Gastric bypass surgery reduces cardio-metabolic risk factors

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1. In mild to moderately obese patients, gastric bypass surgery plus intensive lifestyle modifications demonstrates better cardio-metabolic risk factor reduction than lifestyle modification alone in one year.

2. Patients in the gastric bypass group took fewer medications in comparison to patients in the lifestyle-medical management group.

Evidence Rating Level: 1 (Excellent)

Study Rundown: In this study, mild to moderately obese, diabetic patients study were randomized to Roux-en-Y gastric bypass surgery plus intensive lifestyle modification or intensive lifestyle modification alone. Those in the surgery group achieved significantly higher success rates in attaining a composite goal of diabetes management (incorporating HbA1c, LDL cholesterol, systolic blood pressure). While surgery such as gastric bypass seems to have an immediate positive effect on the reduction of comorbidity risk factors in metabolic syndrome, there must be caution as these remain surrogate markers.

Furthermore, there remain several limitations in our understanding that need to be better elucidated in moving forward. For example, the actual effect of gastric bypass on microvascular complications has not been well characterized. The economic implications of promoting gastric bypass surgery should be further evaluated as well. In addition to the cost of surgery, it should be noted that surgical and post-surgical complications remain significant. Unintended consequences secondary to malnutrition after anatomic gut alteration are examples of severe sequelae from gastric bypass surgery that should always be considered by patients and physicians. Given the findings of this study in the context of the literature, physicians should always attempt to have an open discussion with each patient to weigh the risks and benefits of gastric bypass surgery.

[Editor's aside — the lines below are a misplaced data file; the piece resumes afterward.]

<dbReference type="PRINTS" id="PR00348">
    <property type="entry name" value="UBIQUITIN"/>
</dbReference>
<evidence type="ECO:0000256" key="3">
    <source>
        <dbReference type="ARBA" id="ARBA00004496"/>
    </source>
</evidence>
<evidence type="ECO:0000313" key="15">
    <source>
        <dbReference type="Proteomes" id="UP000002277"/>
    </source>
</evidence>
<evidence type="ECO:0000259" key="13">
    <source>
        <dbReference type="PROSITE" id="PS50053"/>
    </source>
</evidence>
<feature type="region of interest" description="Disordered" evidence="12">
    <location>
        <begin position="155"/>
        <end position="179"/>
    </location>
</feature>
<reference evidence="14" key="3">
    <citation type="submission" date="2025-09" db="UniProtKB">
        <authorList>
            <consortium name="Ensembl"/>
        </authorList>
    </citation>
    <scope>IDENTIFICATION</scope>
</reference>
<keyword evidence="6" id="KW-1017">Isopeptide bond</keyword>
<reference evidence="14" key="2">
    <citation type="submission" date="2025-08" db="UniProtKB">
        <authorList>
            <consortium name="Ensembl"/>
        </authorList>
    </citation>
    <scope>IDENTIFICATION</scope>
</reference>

Click to read the study, published today in JAMA 

Click to read an accompanying editorial in JAMA

Relevant Reading: Long-term Effects of a Lifestyle Intervention on Weight and Cardiovascular Risk Factors in Individuals With Type 2 Diabetes Mellitus: Four-Year Results of the Look AHEAD Trial

In Depth [randomized study]: From 2008-2011, 120 diabetic grade 2 obese participants from 4 centers in the United States and Taiwan who met the following criteria: hemoglobin A1c (HbA1c) level of 8.0% or higher, body mass index (BMI) between 30.0 and 39.9, C peptide level of more than 1.0 ng/mL, and type 2 diabetes for at least 6 months were enrolled in the study. They were randomized to Roux-en-Y gastric bypass surgery plus lifestyle-intensive medical management or medical management alone. Lifestyle-intensive modification included diet and weight reduction counseling along with medications for hyperglycemia, hypertension, and dyslipidemia according to protocol. The primary outcome was achieved if the participant met the “triple end point”: an HbA1c of less than 7.0%, an LDL cholesterol level of less than 100 mg/dL , and systolic blood pressure less than 130 mm Hg, at the 12-month visit. 11 participants (19%) in the lifestyle-medical management group and 28 (49%) in the gastric bypass group achieved the triple end point goal.

By Mike Hoaglin and Rif Rahman

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